‘I keep having this experience over and over and over again. I cannot count the number of times people have come up to me and said, or rather whispered, “I have voted for a Democrat for the first time in my entire life”. This includes even people who served in, for example, the Reagan administration – over and over: “I voted for a Democrat for the very first time”.’

Finally, there was growing dissatisfaction amongst the working class, including massive political mobilisations of undocumented workers, sections of the middle class and of the ruling class. Clearly, as far as the ruling class is concerned, they need someone intelligent, competent, pragmatic and non-partisan in charge who will serve the interests of imperialism as a whole, not a narrow and conflicting ideological agenda.

The task
The US is in a very bad way, quite apart from the financial crisis.

The social infrastructure is in a terrible state: 30% of school students fail to graduate from high-school, school spending has fallen by two-fifths since 2001 and, in 43% of schools, the poor state of facilities interferes with delivering instruction. Internationally, in tests in 2006, the US was beaten in reading by 10 other countries, in scientific literacy by 22, and in mathematical literacy by 31. States’ expenditure on higher education has grown by 21% over the last 20 years - but on prisons by 127%. The US has 5% of the world’s population and 25% of its prisoners: 1 in every 100 of its citizens are currently in jail.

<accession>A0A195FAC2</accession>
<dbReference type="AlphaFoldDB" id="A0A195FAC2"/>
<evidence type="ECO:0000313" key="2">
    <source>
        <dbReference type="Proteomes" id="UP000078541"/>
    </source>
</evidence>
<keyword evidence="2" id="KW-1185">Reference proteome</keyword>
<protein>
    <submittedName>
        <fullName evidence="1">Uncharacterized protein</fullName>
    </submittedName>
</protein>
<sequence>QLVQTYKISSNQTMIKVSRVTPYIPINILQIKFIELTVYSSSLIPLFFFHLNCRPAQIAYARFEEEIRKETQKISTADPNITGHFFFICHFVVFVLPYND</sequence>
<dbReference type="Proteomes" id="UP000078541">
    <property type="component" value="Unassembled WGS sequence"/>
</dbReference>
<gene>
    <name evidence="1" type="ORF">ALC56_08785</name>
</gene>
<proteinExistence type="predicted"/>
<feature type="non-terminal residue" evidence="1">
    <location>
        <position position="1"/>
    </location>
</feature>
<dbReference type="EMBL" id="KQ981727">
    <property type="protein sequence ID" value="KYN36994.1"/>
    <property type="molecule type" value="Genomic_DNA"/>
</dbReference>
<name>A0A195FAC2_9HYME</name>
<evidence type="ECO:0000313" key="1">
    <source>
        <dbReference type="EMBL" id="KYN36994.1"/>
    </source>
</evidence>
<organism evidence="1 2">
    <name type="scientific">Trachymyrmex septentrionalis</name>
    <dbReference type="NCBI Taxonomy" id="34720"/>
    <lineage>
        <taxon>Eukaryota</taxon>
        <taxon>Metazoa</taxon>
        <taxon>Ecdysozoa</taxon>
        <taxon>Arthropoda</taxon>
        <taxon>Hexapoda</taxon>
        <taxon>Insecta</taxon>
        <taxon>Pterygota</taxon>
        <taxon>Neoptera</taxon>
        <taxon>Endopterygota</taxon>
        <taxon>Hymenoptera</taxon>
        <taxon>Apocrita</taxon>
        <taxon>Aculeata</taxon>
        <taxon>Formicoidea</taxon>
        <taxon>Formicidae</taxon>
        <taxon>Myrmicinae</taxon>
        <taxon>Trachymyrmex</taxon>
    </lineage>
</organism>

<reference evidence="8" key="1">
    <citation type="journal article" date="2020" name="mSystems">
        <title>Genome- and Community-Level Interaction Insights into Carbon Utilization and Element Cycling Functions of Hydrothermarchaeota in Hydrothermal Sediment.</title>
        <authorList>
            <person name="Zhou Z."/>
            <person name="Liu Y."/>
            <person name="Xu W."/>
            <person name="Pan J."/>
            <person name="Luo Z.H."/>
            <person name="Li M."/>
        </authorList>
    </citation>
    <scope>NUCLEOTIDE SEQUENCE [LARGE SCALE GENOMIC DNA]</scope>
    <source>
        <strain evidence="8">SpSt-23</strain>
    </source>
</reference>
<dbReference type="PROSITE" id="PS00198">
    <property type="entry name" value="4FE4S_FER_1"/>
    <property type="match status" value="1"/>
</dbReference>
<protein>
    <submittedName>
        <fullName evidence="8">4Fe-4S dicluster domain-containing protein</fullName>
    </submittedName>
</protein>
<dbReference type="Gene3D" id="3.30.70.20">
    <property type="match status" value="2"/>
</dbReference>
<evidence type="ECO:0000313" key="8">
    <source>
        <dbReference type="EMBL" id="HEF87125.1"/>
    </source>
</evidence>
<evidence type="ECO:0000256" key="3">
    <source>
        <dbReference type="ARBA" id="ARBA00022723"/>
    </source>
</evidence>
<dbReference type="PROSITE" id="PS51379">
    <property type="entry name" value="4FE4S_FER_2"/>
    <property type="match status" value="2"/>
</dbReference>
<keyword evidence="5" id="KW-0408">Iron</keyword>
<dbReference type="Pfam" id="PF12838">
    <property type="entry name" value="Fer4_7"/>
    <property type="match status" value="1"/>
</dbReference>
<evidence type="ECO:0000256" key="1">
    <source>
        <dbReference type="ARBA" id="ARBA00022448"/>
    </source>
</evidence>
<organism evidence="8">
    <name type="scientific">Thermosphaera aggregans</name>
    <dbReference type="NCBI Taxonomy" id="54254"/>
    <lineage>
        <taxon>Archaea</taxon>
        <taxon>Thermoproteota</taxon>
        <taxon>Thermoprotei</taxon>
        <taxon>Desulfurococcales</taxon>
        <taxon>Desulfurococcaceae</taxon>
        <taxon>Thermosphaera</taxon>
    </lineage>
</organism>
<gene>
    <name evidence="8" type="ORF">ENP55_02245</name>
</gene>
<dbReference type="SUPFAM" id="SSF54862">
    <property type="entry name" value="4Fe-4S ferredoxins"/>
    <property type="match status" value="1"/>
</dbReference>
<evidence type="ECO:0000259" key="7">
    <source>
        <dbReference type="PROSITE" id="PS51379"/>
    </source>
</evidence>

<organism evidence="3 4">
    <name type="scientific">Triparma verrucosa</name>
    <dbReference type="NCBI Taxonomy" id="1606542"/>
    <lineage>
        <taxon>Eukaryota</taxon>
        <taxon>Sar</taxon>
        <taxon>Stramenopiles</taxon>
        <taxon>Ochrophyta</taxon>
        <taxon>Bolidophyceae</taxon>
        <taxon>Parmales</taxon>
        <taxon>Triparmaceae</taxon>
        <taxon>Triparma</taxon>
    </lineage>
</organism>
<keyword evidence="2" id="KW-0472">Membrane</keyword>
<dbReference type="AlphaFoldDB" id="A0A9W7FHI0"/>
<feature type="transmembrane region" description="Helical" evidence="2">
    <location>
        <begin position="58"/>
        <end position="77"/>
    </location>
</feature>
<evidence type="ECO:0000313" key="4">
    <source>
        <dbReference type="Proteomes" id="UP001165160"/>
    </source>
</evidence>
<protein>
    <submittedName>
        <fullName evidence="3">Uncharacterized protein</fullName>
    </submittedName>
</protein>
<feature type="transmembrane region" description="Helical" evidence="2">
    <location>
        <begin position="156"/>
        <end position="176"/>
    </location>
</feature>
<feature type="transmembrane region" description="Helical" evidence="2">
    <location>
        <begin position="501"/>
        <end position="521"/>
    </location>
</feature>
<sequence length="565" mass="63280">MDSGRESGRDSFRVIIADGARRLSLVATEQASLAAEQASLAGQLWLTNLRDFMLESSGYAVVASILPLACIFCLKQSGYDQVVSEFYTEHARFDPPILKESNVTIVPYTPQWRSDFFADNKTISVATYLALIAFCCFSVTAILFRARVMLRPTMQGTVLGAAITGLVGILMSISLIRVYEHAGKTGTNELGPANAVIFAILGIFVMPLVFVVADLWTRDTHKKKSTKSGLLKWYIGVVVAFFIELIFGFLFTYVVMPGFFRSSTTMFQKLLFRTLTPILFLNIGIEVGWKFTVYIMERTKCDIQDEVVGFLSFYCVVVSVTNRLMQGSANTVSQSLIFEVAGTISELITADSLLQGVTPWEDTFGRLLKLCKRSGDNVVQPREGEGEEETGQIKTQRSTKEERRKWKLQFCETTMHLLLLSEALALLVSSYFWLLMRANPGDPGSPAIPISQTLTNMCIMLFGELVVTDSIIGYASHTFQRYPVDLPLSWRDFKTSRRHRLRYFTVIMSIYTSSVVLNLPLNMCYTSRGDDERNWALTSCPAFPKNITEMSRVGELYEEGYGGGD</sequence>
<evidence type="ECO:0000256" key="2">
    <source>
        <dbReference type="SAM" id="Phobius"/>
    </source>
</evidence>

When it comes to health, life expectancy is lower than in 41 other countries; infant mortality is higher than in 29 – and has actually increased under Bush – and maternal mortality rates are higher than in 35 other countries. Some 45m people have no health insurance coverage. Annually, more than 3.5m people suffer homelessness, 1.35m of them children. Some 35m people, about 10% of the population, suffer from hunger.

Employment has been falling absolutely for the last year and at an accelerating rate. In 2008, 2.6m people lost their jobs, 1.9m in just the last four months of 2008. The official unemployment rate is now 7.2%, but in some localities it is more than twice that. Unofficial calculations show the rate to be considerably higher. Unlike in other imperialist countries, those who lose their jobs lose health benefits. The share of employees with a work-related pension fell from 50.6% in 1979 to 42.8% in 2006. 60% of male workers have a real hourly wage that is absolutely lower than it was in 1979.